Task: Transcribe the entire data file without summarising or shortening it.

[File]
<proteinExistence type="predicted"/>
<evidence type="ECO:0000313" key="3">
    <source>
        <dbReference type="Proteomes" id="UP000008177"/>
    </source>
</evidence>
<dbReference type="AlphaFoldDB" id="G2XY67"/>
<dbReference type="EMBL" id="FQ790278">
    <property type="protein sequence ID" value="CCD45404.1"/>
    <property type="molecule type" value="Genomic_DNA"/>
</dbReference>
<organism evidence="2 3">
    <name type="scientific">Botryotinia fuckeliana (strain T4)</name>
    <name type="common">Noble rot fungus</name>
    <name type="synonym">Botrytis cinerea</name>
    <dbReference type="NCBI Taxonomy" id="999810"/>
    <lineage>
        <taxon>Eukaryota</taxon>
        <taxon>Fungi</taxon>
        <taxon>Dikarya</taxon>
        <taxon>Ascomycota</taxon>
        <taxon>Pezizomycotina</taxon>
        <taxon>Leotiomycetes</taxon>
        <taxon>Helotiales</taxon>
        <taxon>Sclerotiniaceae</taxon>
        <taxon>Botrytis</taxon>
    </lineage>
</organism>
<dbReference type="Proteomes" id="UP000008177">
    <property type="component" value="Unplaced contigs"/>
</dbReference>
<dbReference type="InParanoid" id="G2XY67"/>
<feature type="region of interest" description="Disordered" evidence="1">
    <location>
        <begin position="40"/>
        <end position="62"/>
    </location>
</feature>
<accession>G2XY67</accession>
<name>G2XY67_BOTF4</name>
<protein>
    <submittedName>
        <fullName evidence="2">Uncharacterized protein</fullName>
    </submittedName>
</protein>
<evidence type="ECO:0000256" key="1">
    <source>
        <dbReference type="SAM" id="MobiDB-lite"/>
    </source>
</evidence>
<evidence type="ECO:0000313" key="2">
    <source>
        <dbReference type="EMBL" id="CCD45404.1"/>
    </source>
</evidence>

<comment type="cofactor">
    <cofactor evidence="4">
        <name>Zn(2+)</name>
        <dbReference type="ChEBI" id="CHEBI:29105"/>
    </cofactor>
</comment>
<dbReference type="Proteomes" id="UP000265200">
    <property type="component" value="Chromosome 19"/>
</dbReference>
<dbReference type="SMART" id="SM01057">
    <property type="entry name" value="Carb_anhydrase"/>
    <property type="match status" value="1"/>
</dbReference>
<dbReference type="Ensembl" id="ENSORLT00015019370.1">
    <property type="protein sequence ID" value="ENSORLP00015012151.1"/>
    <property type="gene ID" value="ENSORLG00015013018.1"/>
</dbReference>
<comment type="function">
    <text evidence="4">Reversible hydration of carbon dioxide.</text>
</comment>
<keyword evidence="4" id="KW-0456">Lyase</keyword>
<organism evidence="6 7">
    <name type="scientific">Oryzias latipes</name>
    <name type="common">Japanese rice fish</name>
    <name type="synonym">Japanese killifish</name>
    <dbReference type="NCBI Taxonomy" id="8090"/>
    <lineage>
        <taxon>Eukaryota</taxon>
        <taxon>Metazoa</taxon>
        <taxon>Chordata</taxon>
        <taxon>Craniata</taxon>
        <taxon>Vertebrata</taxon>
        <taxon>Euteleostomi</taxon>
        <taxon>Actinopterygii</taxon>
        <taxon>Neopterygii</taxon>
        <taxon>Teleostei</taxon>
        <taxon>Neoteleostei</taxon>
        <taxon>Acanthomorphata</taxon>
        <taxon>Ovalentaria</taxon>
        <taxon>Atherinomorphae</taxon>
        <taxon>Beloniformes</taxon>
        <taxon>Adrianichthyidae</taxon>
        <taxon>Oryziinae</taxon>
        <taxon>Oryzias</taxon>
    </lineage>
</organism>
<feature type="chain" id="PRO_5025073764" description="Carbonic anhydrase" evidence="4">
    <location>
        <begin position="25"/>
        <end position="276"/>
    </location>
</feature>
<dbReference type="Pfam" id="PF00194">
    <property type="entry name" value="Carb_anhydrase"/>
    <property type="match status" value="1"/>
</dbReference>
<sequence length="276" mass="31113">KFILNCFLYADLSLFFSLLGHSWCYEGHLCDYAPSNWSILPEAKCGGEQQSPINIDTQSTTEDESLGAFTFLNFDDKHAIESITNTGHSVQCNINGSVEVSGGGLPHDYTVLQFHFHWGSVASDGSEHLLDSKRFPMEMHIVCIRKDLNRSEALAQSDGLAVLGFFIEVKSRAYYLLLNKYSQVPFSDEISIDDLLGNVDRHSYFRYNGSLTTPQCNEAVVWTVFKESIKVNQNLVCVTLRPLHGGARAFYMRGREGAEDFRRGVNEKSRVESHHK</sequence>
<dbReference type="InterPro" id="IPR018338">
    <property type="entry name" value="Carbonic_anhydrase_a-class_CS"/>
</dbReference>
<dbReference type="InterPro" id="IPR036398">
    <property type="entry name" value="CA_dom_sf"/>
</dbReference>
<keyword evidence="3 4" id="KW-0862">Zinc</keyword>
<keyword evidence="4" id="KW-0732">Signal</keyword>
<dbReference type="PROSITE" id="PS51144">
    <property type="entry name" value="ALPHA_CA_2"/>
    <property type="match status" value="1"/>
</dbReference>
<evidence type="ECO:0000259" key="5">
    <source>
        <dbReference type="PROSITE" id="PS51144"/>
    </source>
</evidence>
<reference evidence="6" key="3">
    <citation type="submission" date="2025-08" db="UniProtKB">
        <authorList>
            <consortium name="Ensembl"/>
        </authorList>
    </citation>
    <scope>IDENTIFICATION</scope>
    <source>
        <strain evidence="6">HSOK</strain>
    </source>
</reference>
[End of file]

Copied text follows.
<proteinExistence type="predicted"/>
<evidence type="ECO:0000313" key="3">
    <source>
        <dbReference type="Proteomes" id="UP000008177"/>
    </source>
</evidence>
<dbReference type="AlphaFoldDB" id="G2XY67"/>
<dbReference type="EMBL" id="FQ790278">
    <property type="protein sequence ID" value="CCD45404.1"/>
    <property type="molecule type" value="Genomic_DNA"/>
</dbReference>
<organism evidence="2 3">
    <name type="scientific">Botryotinia fuckeliana (strain T4)</name>
    <name type="common">Noble rot fungus</name>
    <name type="synonym">Botrytis cinerea</name>
    <dbReference type="NCBI Taxonomy" id="999810"/>
    <lineage>
        <taxon>Eukaryota</taxon>
        <taxon>Fungi</taxon>
        <taxon>Dikarya</taxon>
        <taxon>Ascomycota</taxon>
        <taxon>Pezizomycotina</taxon>
        <taxon>Leotiomycetes</taxon>
        <taxon>Helotiales</taxon>
        <taxon>Sclerotiniaceae</taxon>
        <taxon>Botrytis</taxon>
    </lineage>
</organism>
<dbReference type="Proteomes" id="UP000008177">
    <property type="component" value="Unplaced contigs"/>
</dbReference>
<dbReference type="InParanoid" id="G2XY67"/>
<feature type="region of interest" description="Disordered" evidence="1">
    <location>
        <begin position="40"/>
        <end position="62"/>
    </location>
</feature>
<accession>G2XY67</accession>
<name>G2XY67_BOTF4</name>
<protein>
    <submittedName>
        <fullName evidence="2">Uncharacterized protein</fullName>
    </submittedName>
</protein>
<evidence type="ECO:0000256" key="1">
    <source>
        <dbReference type="SAM" id="MobiDB-lite"/>
    </source>
</evidence>
<evidence type="ECO:0000313" key="2">
    <source>
        <dbReference type="EMBL" id="CCD45404.1"/>
    </source>
</evidence>

<comment type="cofactor">
    <cofactor evidence="4">
        <name>Zn(2+)</name>
        <dbReference type="ChEBI" id="CHEBI:29105"/>
    </cofactor>
</comment>
<dbReference type="Proteomes" id="UP000265200">
    <property type="component" value="Chromosome 19"/>
</dbReference>
<dbReference type="SMART" id="SM01057">
    <property type="entry name" value="Carb_anhydrase"/>
    <property type="match status" value="1"/>
</dbReference>
<dbReference type="Ensembl" id="ENSORLT00015019370.1">
    <property type="protein sequence ID" value="ENSORLP00015012151.1"/>
    <property type="gene ID" value="ENSORLG00015013018.1"/>
</dbReference>
<comment type="function">
    <text evidence="4">Reversible hydration of carbon dioxide.</text>
</comment>
<keyword evidence="4" id="KW-0456">Lyase</keyword>
<organism evidence="6 7">
    <name type="scientific">Oryzias latipes</name>
    <name type="common">Japanese rice fish</name>
    <name type="synonym">Japanese killifish</name>
    <dbReference type="NCBI Taxonomy" id="8090"/>
    <lineage>
        <taxon>Eukaryota</taxon>
        <taxon>Metazoa</taxon>
        <taxon>Chordata</taxon>
        <taxon>Craniata</taxon>
        <taxon>Vertebrata</taxon>
        <taxon>Euteleostomi</taxon>
        <taxon>Actinopterygii</taxon>
        <taxon>Neopterygii</taxon>
        <taxon>Teleostei</taxon>
        <taxon>Neoteleostei</taxon>
        <taxon>Acanthomorphata</taxon>
        <taxon>Ovalentaria</taxon>
        <taxon>Atherinomorphae</taxon>
        <taxon>Beloniformes</taxon>
        <taxon>Adrianichthyidae</taxon>
        <taxon>Oryziinae</taxon>
        <taxon>Oryzias</taxon>
    </lineage>
</organism>
<feature type="chain" id="PRO_5025073764" description="Carbonic anhydrase" evidence="4">
    <location>
        <begin position="25"/>
        <end position="276"/>
    </location>
</feature>
<dbReference type="Pfam" id="PF00194">
    <property type="entry name" value="Carb_anhydrase"/>
    <property type="match status" value="1"/>
</dbReference>
<sequence length="276" mass="31113">KFILNCFLYADLSLFFSLLGHSWCYEGHLCDYAPSNWSILPEAKCGGEQQSPINIDTQSTTEDESLGAFTFLNFDDKHAIESITNTGHSVQCNINGSVEVSGGGLPHDYTVLQFHFHWGSVASDGSEHLLDSKRFPMEMHIVCIRKDLNRSEALAQSDGLAVLGFFIEVKSRAYYLLLNKYSQVPFSDEISIDDLLGNVDRHSYFRYNGSLTTPQCNEAVVWTVFKESIKVNQNLVCVTLRPLHGGARAFYMRGREGAEDFRRGVNEKSRVESHHK</sequence>
<dbReference type="InterPro" id="IPR018338">
    <property type="entry name" value="Carbonic_anhydrase_a-class_CS"/>
</dbReference>
<dbReference type="InterPro" id="IPR036398">
    <property type="entry name" value="CA_dom_sf"/>
</dbReference>
<keyword evidence="3 4" id="KW-0862">Zinc</keyword>
<keyword evidence="4" id="KW-0732">Signal</keyword>
<dbReference type="PROSITE" id="PS51144">
    <property type="entry name" value="ALPHA_CA_2"/>
    <property type="match status" value="1"/>
</dbReference>
<evidence type="ECO:0000259" key="5">
    <source>
        <dbReference type="PROSITE" id="PS51144"/>
    </source>
</evidence>
<reference evidence="6" key="3">
    <citation type="submission" date="2025-08" db="UniProtKB">
        <authorList>
            <consortium name="Ensembl"/>
        </authorList>
    </citation>
    <scope>IDENTIFICATION</scope>
    <source>
        <strain evidence="6">HSOK</strain>
    </source>
</reference>